The value of preoperative examination and MRI for the diagnosis of graftable roots in total brachial plexus palsy

Hand Surg Rehabil. 2019 Sep;38(4):246-250. doi: 10.1016/j.hansur.2019.06.001. Epub 2019 Jun 8.

Abstract

The objective of our study was to evaluate the reliability of clinical examination paired with MRI to determine whether one or both of the superior C5 and C6 roots are graftable in cases of complete brachial plexus palsy. We conducted a retrospective study from 2013 to 2018. Twenty-seven patients who had total brachial plexus palsy and were more than 18 years of age were included. The Horner and the Tinel signs, potential phrenic nerve injury and anterior serratus muscle function were investigated. MRI with STIR 3D sequence was performed in each patient. Surgical exploration of the C5 and C6 roots confirmed if they were avulsed and, if found to be ruptured, assessed the possibility of grafting them. Serratus anterior testing had a specificity and a positive predictive value of 100% and diagnostic accuracy of 78%. The presence of the Tinel sign had a sensitivity and a negative predictive value of 100% and diagnostic accuracy of 93%. MRI had a sensitivity, specificity and diagnostic accuracy of 89%. A decision tree to determine whether or not C5 and/or C6 can be grafted has been developed. Its sensitivity and negative predictive value were 100%. This study provides initial validation of this diagnostic method for the diagnosis of graftable C5 and/or C6 roots. It could help prevent needless cervical exploration.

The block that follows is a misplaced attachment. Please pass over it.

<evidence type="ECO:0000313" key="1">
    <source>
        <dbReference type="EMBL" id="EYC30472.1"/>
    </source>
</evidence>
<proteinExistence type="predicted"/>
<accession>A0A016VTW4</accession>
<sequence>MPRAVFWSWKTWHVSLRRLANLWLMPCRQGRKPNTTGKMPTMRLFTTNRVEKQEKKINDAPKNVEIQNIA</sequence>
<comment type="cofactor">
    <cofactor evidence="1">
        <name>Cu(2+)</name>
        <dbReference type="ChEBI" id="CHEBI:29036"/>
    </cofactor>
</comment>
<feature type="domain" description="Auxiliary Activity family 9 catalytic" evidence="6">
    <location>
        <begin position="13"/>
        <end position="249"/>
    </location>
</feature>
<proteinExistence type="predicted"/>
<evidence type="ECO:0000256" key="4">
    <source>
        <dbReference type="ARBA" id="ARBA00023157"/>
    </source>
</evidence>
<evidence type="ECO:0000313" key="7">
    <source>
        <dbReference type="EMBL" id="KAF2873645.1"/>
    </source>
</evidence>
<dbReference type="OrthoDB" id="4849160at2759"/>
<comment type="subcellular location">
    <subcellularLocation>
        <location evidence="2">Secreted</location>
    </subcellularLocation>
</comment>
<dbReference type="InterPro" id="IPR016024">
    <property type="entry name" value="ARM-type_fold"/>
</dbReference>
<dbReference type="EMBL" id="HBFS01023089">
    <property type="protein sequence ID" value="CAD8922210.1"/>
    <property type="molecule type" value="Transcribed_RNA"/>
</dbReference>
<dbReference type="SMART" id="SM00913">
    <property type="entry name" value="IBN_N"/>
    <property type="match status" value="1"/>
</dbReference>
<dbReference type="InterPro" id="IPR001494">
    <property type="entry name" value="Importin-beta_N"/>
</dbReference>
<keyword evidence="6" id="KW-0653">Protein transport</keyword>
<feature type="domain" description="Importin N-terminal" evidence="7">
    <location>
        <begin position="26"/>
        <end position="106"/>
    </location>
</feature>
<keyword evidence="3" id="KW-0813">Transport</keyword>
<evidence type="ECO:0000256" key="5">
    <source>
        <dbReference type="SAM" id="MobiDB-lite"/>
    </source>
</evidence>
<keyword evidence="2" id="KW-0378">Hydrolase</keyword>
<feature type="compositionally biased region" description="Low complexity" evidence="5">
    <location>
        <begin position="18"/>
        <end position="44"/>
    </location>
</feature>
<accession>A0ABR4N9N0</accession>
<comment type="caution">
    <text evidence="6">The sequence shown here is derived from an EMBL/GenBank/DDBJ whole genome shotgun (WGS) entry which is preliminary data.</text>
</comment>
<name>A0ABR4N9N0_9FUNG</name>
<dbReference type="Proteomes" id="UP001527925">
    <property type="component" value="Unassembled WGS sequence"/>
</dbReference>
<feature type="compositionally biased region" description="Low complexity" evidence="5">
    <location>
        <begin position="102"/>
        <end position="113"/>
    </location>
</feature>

Keywords: Brachial plexus palsy; Cervical exploration; Exploration cervicale; Graft; Greffe; IRM; MRI; Paralysie du plexus brachial.

MeSH terms

  • Adult
  • Brachial Plexus / diagnostic imaging*
  • Brachial Plexus / injuries
  • Brachial Plexus Neuropathies / surgery*
  • Decision Trees
  • Female
  • Humans
  • Imaging, Three-Dimensional
  • Magnetic Resonance Imaging*
  • Male
  • Middle Aged
  • Neurologic Examination*
  • Predictive Value of Tests
  • Preoperative Care
  • Retrospective Studies
  • Sensitivity and Specificity
  • Spinal Nerve Roots / diagnostic imaging*
  • Spinal Nerve Roots / injuries
  • Young Adult